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action, than the most perfect human reason. Now, had this philosopher, instead of saying that God was the soul of brutes, barely alleged that he ruled and dictated within them, he would not have gone a little wide of the truth.

"God, indeed, is himself the beauty and the benefit of all his works. As they cannot exist but in him and by him, so his impression is upon them, and his impregnation is through them.


Though the elements, and all that we know of nature and creation, have a mixture of natural and physical evil, God is, however, throughout, an internal though often a hidden principle of good, and never wholly departs from his right of dominion and operation in his creatures; but is, and is alone, the beauty and beneficence, the whole glory and graciousness, that can possibly be in them.

"As the Apostle says, 'The invisible things of God are made manifest by the things that are seen.' He is the secret and central light that kindles up the sun, his dazzling representative; and he lives, enlightens, and comforts in the diffusion of his beams.

"His spirit inspires and actuates the air, and is in it a breath of life to all his creatures. He blooms in the blossom, and unfolds in the rose. He is fragrance in flowers, and flavour in fruits. He holds infinitude in the hollow of his hand, and opens his world of wonders to the minims of nature. He is the virtue of every heart that is softened by a sense of pity, or touch of benevolence. He coos in the turtle, and bleats in the lamb; and, through the paps of the stern bear, and implacable tigress, he yields forth the milk of loving-kindness to their little ones. Even, my Harry, when we hear the delicious enchantment of music, it is but an external sketch, a distant and faint echo of those sentimental and rapturous tunings that rise up, throughout the immensity of our God, from eternity to eternity.

"Thus all things are secretly pregnant with their God. And the Lover of sinners, the universal Redeemer, is a principle of good within them, that contends with the malignity of their lapsed state. And thus, as the Apostle speaks, All Nature is in travail, and groaning to be delivered from the evil;' till the breath of the love of God shall kindle upon the final fire, out of which the new heavens and new earth shall come forth, like gold seven times refined, to shine for ever and ever!"

186.-ON PEACE.


Ir was a very proper answer to him who asked, Why any man should be delighted with beauty? that it was a question that none but a blind man could ask; since any beautiful object doth so much attract the sight of all men, that it is in no man's power not to be pleased with it. Nor can any aversion or malignity towards the object irreconcile the eyes from looking upon it; as a man who hath an envenomed and mortal hatred towards another who hath a graceful and beautiful person, cannot hinder his eye from being delighted to behold that person, though that delight is far from going to the heart; as no man's malice towards an excellent musician can keep his ear from being pleased with his music. No man can ask how or why men came to be delighted with peace, but he who is without natural bowels; who is deprived of all those affections, which can only make life pleasant to him. Peace is that harmony in the state, that health is in the body. No honour, no profit, no plenty, can make him happy who is sick with a fever in his blood, and with defluxions and aches in his joints and bones; but health restored gives a relish to the other blessings, and is very merry without them. No kingdom can flourish or be at ease in which there is no peace; which only makes men dwell at home, and enjoy the labour of their own hands, and improve all the advantages which the air, the climate, and the soil administers to them; and all which yield no comfort where there is no peace. God himself reckons health the greatest blessing he can bestow upon mankind, and peace the greatest comfort and ornament he can confer upon states; which are a multitude of men gathered together. They who delight most in war are so ashamed of it, that they pretend to desire nothing but peace-that their heart is set upon nothing else. When Cæsar was engaging all the world in war, he wrote to Tully, "There was nothing worthier of an honest man than to have contention with nobody." It was the highest aggravation that the prophet could find out in the description of the greatest wickedness, that "The way of peace they knew not; " and the greatest punishment of all their crookedness and perverseness was, that "They should not know peace." A greater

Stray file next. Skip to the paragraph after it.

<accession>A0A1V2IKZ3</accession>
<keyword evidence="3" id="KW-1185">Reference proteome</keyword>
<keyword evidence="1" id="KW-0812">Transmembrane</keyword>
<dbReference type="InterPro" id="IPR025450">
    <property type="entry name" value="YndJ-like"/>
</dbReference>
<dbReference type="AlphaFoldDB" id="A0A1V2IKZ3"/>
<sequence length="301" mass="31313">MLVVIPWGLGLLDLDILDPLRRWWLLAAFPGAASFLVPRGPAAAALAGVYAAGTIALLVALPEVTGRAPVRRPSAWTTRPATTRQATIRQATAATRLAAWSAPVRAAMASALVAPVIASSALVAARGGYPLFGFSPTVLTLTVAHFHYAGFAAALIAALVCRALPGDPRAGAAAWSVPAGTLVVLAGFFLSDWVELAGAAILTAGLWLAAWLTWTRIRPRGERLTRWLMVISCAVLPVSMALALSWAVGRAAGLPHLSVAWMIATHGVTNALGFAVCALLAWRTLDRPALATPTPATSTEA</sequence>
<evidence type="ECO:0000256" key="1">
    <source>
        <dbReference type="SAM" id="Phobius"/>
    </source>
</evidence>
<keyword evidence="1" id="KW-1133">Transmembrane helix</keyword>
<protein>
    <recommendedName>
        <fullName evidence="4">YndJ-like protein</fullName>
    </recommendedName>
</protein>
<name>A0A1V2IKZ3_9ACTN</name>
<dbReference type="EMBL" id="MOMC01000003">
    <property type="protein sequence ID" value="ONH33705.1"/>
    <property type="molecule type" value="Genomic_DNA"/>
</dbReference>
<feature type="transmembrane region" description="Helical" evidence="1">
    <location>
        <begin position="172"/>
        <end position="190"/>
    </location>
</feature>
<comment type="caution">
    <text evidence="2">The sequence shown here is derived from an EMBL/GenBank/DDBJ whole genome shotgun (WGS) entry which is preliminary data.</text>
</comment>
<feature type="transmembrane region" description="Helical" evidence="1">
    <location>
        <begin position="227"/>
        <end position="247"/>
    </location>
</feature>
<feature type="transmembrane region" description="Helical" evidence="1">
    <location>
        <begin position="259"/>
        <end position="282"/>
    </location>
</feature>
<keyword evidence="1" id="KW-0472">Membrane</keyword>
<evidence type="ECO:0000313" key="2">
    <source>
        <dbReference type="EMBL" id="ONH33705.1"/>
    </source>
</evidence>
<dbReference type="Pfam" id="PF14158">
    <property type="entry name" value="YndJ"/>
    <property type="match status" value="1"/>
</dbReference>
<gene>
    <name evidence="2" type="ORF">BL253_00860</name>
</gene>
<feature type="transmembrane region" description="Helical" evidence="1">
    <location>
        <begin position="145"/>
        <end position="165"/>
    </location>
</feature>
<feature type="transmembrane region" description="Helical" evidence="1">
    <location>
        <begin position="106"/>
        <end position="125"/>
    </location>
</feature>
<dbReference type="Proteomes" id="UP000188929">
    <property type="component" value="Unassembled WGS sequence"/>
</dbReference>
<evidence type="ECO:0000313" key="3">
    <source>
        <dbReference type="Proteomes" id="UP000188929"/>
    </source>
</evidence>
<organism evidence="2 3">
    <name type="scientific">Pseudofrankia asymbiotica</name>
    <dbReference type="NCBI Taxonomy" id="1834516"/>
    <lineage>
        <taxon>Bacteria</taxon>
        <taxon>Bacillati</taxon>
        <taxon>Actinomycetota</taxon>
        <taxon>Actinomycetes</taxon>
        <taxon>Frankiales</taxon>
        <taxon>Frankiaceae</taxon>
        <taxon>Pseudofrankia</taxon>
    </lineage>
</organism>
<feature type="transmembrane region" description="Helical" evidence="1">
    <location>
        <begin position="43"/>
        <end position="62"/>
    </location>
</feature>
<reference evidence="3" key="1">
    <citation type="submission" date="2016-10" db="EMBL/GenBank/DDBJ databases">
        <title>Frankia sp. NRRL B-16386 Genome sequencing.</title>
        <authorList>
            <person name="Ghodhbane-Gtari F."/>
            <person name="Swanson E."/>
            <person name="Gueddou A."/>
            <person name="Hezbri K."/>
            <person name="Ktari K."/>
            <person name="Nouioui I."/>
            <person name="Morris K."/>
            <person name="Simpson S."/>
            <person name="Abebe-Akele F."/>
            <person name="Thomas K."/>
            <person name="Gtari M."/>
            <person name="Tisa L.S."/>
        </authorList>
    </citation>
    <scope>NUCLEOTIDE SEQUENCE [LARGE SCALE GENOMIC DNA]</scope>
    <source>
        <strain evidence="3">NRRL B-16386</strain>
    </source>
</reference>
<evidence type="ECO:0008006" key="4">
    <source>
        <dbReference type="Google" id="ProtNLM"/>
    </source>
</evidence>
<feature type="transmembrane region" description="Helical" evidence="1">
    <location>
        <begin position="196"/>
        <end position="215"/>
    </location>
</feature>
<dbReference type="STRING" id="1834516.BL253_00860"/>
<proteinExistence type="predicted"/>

curse cannot befall the most wicked nation than to be deprived of peace. There is nothing of real and substantial comfort in this world but what is the product of peace; and whatsoever we may lawfully and innocently take delight in, is the fruit and effect of peace. The solemn service of God, and performing our duty to him in the service of regular devotion, which is the greatest business of our life, and in which we ought to take most delight, is the issue of peace. War breaks all that order, interrupts all that devotion, and even extinguishes all that zeal, which peace had kindled in us; lays waste the dwelling-place of God as well as of man; and introduces and propagates opinions and practice as much against heaven as against earth, and erects a deity that delights in nothing but cruelty and blood. Are we pleased with the enlarged commerce and society of large and opulent cities, or with the retired pleasures of the country? Do we love stately palaces, and noble houses, or take delight in pleasant groves and woods, or fruitful gardens, which teach and instruct nature to produce and bring forth more fruits, and flowers, and plants, than her own store can supply her with? All this we owe to peace, and the dissolution of this peace disfigures all this beauty, and in a short time covers and buries all this order and delight in ruin and rubbish. Finally, have we any content, satisfaction, and joy, in the conversation of each other, in the knowledge and understanding of those arts and sciences, which more adorn mankind, than all those buildings and plantations do the fields and grounds on which they stand? Even this is the blessed effect and legacy of peace; and war lays our natures and manners as waste as our gardens and our habitations; and we can as easily preserve the beauty of the one, as the integrity of the other, under the cursed jurisdiction of drums and trumpets.